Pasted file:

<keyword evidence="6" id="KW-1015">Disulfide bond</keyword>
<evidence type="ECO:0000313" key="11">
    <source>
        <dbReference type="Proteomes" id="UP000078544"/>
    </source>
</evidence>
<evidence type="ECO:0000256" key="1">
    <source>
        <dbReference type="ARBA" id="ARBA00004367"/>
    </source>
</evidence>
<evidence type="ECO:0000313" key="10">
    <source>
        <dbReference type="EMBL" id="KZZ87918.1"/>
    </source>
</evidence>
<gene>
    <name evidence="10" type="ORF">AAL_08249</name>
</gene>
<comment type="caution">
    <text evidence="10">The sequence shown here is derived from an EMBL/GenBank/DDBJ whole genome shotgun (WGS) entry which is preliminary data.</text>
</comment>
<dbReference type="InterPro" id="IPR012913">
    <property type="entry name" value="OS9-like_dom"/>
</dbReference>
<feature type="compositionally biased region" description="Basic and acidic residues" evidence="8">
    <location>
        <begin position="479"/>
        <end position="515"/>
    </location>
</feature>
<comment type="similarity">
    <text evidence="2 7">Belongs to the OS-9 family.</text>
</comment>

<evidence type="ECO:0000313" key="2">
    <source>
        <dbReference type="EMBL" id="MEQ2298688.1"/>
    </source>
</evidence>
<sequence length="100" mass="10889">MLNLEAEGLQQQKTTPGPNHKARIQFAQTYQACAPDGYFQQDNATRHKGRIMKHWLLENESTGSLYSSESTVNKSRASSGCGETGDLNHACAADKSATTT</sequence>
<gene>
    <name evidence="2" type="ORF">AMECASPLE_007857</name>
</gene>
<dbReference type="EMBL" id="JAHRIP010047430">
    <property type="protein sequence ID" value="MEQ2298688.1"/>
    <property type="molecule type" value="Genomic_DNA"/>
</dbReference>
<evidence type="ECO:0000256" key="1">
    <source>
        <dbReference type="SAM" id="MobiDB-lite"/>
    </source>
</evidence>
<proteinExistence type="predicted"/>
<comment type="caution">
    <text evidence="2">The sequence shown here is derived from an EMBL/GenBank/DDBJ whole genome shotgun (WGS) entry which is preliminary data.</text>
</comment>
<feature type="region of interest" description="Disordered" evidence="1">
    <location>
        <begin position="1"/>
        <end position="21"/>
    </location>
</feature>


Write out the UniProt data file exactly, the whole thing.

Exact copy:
<keyword evidence="6" id="KW-1015">Disulfide bond</keyword>
<evidence type="ECO:0000313" key="11">
    <source>
        <dbReference type="Proteomes" id="UP000078544"/>
    </source>
</evidence>
<evidence type="ECO:0000256" key="1">
    <source>
        <dbReference type="ARBA" id="ARBA00004367"/>
    </source>
</evidence>
<evidence type="ECO:0000313" key="10">
    <source>
        <dbReference type="EMBL" id="KZZ87918.1"/>
    </source>
</evidence>
<gene>
    <name evidence="10" type="ORF">AAL_08249</name>
</gene>
<comment type="caution">
    <text evidence="10">The sequence shown here is derived from an EMBL/GenBank/DDBJ whole genome shotgun (WGS) entry which is preliminary data.</text>
</comment>
<dbReference type="InterPro" id="IPR012913">
    <property type="entry name" value="OS9-like_dom"/>
</dbReference>
<feature type="compositionally biased region" description="Basic and acidic residues" evidence="8">
    <location>
        <begin position="479"/>
        <end position="515"/>
    </location>
</feature>
<comment type="similarity">
    <text evidence="2 7">Belongs to the OS-9 family.</text>
</comment>

<evidence type="ECO:0000313" key="2">
    <source>
        <dbReference type="EMBL" id="MEQ2298688.1"/>
    </source>
</evidence>
<sequence length="100" mass="10889">MLNLEAEGLQQQKTTPGPNHKARIQFAQTYQACAPDGYFQQDNATRHKGRIMKHWLLENESTGSLYSSESTVNKSRASSGCGETGDLNHACAADKSATTT</sequence>
<gene>
    <name evidence="2" type="ORF">AMECASPLE_007857</name>
</gene>
<dbReference type="EMBL" id="JAHRIP010047430">
    <property type="protein sequence ID" value="MEQ2298688.1"/>
    <property type="molecule type" value="Genomic_DNA"/>
</dbReference>
<evidence type="ECO:0000256" key="1">
    <source>
        <dbReference type="SAM" id="MobiDB-lite"/>
    </source>
</evidence>
<proteinExistence type="predicted"/>
<comment type="caution">
    <text evidence="2">The sequence shown here is derived from an EMBL/GenBank/DDBJ whole genome shotgun (WGS) entry which is preliminary data.</text>
</comment>
<feature type="region of interest" description="Disordered" evidence="1">
    <location>
        <begin position="1"/>
        <end position="21"/>
    </location>
</feature>